You've just got to love Miles. Things HAPPEN to him... or happen because of him. Firstly he picks up a couple of strays, Baz, a Barrayaran deserter on the skids and Arde Mayhew a jump ship pilot who is holding out in a siege, trying to preserve the last working jump ship that his implant will fly. Then he picks up a ship... the same said jump ship... on an impulse to help Mayhew keep flying. Once he's got a ship, a pilot and an engineer (Baz) he needs a cargo, because of course he's now also got a debt, which he's secured against some land that he owns back on Barrayar. Unfortunately the land is still radioactive and likely to be so for the next few hundred years at least, but that's a minor point.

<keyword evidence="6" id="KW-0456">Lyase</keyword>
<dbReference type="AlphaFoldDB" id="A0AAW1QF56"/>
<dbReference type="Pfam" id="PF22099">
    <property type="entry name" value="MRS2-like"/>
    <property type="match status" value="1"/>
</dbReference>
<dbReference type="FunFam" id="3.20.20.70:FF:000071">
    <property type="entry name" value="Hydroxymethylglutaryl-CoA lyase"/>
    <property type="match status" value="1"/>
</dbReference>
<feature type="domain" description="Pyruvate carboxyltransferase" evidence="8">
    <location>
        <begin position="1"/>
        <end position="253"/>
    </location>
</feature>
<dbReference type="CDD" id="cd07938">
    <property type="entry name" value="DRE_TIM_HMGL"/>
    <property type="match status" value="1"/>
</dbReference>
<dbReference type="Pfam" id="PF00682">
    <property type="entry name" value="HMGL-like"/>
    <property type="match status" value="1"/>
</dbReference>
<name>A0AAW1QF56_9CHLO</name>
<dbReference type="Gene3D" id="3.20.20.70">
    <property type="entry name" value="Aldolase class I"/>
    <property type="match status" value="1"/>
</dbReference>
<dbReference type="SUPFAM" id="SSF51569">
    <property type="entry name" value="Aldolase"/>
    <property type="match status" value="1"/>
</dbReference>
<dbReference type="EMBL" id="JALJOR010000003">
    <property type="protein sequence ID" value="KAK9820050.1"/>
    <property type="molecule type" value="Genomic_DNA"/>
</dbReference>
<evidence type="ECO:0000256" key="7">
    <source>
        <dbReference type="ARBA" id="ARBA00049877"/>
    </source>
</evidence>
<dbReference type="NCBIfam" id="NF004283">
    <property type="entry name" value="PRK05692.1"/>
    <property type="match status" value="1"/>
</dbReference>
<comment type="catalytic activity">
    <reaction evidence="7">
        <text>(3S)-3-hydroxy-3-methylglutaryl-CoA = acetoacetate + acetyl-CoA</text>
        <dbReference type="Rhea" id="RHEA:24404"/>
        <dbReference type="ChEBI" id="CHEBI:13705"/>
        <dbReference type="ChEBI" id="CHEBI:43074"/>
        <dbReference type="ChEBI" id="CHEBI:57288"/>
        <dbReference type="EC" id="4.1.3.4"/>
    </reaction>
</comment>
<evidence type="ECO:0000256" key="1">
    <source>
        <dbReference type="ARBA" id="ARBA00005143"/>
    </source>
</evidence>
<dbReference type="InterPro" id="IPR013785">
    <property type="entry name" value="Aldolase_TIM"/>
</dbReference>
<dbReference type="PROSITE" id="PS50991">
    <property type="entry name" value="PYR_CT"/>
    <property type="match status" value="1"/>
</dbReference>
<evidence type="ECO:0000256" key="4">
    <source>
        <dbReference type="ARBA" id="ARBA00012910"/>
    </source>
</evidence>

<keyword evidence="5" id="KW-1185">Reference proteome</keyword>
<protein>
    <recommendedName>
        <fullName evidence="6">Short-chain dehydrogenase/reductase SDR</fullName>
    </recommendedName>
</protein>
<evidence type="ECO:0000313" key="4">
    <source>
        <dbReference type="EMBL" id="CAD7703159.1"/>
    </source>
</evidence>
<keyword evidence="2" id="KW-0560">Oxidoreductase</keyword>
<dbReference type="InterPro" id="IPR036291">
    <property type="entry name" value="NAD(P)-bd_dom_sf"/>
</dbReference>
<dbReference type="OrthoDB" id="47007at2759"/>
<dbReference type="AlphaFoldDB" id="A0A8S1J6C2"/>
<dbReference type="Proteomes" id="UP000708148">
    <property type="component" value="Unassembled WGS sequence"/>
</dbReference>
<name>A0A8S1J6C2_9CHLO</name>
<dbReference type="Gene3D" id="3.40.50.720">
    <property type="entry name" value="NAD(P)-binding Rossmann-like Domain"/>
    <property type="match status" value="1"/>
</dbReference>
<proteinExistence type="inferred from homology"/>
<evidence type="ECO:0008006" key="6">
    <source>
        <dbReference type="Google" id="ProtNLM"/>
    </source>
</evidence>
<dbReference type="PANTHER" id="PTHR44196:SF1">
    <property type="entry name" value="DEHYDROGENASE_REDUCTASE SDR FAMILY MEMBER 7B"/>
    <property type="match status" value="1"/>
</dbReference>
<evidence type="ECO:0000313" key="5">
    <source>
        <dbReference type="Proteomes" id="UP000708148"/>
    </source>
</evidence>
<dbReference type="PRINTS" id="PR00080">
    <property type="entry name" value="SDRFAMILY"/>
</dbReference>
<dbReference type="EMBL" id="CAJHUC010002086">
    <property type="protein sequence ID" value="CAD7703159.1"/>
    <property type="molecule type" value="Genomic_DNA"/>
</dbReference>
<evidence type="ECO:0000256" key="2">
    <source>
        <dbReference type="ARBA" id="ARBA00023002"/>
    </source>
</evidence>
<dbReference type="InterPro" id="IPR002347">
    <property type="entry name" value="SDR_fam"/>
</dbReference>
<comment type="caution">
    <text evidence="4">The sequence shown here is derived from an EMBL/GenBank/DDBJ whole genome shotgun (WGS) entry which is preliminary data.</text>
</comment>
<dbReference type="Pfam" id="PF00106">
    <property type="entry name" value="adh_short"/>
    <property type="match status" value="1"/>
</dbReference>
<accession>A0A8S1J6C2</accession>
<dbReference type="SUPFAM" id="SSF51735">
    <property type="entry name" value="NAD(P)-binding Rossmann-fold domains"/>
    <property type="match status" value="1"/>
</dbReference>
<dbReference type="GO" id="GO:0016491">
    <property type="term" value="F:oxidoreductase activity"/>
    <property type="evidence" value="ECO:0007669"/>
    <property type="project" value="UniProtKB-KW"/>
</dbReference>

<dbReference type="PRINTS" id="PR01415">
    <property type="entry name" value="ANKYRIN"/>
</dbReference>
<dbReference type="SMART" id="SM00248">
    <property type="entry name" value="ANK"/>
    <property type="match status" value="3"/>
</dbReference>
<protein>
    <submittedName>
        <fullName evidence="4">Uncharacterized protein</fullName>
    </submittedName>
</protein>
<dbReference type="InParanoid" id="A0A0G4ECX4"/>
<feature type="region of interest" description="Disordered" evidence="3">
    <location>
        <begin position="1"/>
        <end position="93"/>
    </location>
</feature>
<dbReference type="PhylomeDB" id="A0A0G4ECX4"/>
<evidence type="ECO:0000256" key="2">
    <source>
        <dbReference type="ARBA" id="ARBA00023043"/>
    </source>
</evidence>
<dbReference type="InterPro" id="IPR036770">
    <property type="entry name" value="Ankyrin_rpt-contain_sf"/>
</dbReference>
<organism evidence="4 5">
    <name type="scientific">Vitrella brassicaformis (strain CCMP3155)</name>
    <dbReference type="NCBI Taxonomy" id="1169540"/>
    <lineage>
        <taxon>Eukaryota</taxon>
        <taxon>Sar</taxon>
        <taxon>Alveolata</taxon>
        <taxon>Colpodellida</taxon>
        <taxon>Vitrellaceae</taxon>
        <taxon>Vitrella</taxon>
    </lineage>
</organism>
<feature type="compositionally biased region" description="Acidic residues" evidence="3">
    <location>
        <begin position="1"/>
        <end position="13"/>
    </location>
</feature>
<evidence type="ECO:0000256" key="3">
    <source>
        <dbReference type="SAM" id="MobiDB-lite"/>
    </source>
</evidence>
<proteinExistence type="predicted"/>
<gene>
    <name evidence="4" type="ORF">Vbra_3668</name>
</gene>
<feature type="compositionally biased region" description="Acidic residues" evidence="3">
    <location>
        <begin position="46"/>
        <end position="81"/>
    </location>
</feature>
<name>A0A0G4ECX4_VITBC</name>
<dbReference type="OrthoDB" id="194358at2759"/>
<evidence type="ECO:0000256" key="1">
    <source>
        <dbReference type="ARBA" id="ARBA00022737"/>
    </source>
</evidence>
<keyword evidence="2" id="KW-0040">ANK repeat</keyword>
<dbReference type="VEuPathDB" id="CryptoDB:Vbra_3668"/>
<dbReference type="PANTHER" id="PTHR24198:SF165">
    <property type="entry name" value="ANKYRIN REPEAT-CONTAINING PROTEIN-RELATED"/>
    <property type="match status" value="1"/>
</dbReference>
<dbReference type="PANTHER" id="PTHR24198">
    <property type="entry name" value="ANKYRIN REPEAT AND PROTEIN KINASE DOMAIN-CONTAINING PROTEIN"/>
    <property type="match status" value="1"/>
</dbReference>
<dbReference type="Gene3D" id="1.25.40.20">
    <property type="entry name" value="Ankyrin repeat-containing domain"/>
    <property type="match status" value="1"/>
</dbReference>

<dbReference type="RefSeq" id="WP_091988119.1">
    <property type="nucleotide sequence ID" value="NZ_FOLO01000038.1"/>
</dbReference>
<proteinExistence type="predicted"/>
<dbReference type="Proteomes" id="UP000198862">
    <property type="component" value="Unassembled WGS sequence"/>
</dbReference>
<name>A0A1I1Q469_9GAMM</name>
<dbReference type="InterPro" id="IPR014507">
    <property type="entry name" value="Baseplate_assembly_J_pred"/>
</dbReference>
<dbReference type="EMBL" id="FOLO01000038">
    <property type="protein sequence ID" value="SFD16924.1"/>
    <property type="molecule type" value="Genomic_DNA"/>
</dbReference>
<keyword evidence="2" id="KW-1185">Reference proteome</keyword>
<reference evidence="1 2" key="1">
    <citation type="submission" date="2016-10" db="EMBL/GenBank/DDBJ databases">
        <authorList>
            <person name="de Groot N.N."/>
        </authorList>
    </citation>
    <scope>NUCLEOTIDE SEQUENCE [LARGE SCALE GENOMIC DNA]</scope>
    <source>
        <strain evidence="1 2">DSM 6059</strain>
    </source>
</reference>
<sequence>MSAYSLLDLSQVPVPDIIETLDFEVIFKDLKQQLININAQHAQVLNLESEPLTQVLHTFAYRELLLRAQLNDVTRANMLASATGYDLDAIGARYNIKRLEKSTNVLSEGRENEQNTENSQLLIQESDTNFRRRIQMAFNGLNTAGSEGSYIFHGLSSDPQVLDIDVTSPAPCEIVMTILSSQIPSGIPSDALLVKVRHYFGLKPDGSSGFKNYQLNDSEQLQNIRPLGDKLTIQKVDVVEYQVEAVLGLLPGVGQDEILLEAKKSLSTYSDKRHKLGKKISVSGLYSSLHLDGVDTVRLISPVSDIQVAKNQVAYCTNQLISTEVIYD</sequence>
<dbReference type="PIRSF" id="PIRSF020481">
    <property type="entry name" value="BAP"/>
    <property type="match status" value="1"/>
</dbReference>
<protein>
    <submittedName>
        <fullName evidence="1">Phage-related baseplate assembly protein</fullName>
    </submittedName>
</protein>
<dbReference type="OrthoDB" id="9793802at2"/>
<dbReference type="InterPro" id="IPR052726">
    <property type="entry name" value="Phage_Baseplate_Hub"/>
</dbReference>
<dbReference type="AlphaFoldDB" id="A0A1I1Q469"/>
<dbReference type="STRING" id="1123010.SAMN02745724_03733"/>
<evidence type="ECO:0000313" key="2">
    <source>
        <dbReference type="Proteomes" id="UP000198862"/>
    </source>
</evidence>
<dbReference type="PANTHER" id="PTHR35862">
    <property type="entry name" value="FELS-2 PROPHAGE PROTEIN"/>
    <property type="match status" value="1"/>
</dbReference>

With me so far?
So the only cargo available is a load of agricultural implements (OK, they're weapons really) destined for the losing side in a turf-war. In order to deliver then he needs to get to the other side of a blockade run by a bunch of mercenaries.
It's all going do well... and then Elena is threatened and the whole plan starts to swirl down the toilet. But Miles is in overdrive. One thing leads to another and a small untruth turns into a colossal lie and then the whole thing escalates into a huge bloody fantasy. Miles, using his mother's surname, Naismith, finds himdelf in charge of a mercenary fleet, flying the whole operation by the seat of his pants, manipulating people cleverly to cover the gaps in his knowledge and searching for a way out that will allow him to retain some semblance of personal honour while not letting down his crews.
This book is a wild ride, at times laugh out loud funny and at other times heartbreaking. I highly recommend it to anyone who hasn't read any Vorkosigan books. It's a superb introduction to one of Bujold's best characters. ...more